On November 21st, Japanese Coast Guards released photos of a brand new island created by an eruption of an underwater volcano in the Pacific Ocean, about a thousand kilometers south of the country's capital, Tokyo. While exciting, it received a somewhat lukewarm reception, given that most such islands tend to disappear within a short period of time. However now it seems that the volcanic landmass that has been called Niijima, may be here to stay!
The earth's latest baby is a mere 13.8 acres and rises just 60 to 80 feet about the ocean waters. It lies adjacent to Nishino-Shima, a larger landmass that was also created by an eruption in the Izu-Bonin-Mariana arc system in 1973-74.
The arc that extends 2,800 km all the way from south of Tokyo to beyond Guam, lies along the western edge of the Pacific 'Ring Of Fire' - a region where 90% of the world's earthquakes occur.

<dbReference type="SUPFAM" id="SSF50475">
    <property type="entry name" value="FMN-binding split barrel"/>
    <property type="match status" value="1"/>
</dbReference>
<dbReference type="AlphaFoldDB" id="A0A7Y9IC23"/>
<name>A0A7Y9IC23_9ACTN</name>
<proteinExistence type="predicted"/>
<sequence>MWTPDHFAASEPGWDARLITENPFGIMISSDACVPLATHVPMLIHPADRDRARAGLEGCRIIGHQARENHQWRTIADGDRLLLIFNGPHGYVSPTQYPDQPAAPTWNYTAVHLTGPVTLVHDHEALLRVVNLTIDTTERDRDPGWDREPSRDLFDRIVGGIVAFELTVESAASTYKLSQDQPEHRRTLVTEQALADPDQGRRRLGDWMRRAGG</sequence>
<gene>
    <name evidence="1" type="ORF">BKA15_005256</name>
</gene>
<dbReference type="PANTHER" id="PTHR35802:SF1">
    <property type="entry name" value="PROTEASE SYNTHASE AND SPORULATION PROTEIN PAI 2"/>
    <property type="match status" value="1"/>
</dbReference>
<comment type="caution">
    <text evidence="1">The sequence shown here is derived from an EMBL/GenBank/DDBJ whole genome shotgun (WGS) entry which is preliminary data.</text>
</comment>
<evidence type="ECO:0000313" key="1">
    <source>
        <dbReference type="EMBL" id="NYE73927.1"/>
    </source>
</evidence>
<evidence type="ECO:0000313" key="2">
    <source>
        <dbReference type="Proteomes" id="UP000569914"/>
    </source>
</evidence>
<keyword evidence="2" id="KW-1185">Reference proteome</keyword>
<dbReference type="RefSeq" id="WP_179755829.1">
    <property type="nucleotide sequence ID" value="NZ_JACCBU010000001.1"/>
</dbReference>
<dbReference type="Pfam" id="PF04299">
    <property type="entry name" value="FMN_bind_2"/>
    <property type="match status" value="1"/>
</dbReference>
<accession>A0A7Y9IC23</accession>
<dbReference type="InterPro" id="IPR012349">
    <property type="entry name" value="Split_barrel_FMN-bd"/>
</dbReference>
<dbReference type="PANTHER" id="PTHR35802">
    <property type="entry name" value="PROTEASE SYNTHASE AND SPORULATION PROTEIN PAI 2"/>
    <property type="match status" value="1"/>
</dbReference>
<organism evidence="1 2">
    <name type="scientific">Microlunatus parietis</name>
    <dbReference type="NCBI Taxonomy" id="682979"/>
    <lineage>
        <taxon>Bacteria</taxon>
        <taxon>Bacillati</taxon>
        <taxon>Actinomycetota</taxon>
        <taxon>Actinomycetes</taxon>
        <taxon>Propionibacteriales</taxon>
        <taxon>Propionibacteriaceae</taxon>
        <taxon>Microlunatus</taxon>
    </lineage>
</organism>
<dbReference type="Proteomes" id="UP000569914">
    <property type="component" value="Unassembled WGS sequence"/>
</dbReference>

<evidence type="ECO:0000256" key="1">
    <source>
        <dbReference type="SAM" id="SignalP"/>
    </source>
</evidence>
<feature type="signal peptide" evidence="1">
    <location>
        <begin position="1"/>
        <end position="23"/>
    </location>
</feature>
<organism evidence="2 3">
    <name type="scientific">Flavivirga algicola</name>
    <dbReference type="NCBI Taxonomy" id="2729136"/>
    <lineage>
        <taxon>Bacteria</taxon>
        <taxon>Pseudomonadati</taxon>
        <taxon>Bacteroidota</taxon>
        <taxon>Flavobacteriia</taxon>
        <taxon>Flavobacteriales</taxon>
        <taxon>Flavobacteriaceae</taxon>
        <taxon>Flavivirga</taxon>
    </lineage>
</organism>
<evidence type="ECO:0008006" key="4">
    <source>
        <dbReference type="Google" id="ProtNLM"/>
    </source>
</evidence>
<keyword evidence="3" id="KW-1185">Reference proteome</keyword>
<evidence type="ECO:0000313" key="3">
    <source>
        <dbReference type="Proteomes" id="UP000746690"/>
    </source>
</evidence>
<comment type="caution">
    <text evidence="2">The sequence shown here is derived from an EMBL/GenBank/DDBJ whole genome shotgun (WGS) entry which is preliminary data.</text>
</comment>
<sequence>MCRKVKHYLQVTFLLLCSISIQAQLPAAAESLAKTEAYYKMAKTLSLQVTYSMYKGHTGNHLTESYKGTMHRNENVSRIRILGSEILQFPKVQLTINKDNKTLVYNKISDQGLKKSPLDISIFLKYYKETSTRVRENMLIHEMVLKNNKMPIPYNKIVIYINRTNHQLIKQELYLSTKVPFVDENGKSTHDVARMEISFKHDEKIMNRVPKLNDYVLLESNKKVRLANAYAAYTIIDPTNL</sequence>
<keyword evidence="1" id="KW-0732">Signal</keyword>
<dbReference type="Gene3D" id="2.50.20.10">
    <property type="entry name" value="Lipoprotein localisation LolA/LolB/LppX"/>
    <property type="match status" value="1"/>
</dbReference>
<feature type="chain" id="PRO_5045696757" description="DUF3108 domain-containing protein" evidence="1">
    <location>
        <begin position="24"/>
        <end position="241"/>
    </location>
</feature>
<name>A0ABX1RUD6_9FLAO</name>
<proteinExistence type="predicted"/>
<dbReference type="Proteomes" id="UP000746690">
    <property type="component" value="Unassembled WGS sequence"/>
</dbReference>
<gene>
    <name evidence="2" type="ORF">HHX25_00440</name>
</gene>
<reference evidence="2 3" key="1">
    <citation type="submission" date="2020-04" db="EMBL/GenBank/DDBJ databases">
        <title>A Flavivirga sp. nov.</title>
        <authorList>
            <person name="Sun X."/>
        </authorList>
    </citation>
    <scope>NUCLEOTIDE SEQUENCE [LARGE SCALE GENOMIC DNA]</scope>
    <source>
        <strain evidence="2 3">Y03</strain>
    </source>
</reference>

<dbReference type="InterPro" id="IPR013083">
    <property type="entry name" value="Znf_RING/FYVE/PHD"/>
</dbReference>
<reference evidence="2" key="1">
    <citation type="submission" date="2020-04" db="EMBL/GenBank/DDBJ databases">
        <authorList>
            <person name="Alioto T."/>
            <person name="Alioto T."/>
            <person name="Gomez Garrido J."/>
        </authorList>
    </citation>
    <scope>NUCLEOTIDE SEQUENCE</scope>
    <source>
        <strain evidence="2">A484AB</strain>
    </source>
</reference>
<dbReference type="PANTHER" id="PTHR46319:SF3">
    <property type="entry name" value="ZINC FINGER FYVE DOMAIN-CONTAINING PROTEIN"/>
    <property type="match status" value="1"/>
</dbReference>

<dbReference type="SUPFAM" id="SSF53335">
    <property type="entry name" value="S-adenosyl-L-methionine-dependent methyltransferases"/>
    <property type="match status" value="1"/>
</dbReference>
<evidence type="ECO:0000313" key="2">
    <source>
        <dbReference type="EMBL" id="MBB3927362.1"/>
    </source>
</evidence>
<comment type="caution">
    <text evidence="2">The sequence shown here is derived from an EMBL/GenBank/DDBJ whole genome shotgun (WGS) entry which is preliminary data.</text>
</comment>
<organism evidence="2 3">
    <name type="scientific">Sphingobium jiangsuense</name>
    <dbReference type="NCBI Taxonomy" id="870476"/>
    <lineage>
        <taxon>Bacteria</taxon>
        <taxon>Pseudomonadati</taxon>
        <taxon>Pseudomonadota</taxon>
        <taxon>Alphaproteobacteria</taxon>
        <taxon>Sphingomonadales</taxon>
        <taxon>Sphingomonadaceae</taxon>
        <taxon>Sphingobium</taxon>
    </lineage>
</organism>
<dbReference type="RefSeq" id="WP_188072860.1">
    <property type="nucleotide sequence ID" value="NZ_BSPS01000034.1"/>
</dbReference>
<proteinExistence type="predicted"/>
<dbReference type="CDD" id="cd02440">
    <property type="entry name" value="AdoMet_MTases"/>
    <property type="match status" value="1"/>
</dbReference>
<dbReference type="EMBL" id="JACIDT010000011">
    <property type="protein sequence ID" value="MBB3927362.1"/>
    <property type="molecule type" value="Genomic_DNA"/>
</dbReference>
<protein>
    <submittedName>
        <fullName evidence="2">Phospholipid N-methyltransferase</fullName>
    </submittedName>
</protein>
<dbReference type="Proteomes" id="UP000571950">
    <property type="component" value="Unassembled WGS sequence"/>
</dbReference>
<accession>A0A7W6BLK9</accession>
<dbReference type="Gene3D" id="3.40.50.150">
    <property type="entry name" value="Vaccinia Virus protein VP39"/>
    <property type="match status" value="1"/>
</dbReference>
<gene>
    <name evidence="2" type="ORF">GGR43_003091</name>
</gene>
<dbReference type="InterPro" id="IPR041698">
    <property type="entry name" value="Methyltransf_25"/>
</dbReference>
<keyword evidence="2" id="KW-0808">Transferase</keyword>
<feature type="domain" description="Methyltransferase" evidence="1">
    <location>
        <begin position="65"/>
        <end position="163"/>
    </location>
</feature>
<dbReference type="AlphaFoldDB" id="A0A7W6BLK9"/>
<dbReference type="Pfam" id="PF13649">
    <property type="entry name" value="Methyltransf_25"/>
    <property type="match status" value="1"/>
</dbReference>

Niijima is so young that the thin puffs of smoke and volcanic ash can still be seen spewing up. This is good news to scientists because it indicates that the islet is still growing and may last longer than those recently formed near Pakistan and the Red Sea, which simply eroded away after a short time.
So will Niijima be making an appearance in the world atlas anytime soon? Probably not. That's because the Japanese meteorological agency predicts it will probably last just a few years and that is only if a massive volcano eruption doesn't blow it apart before that. We sure hope not!
Resources: earthobservatory.NASA.gov, latimes.com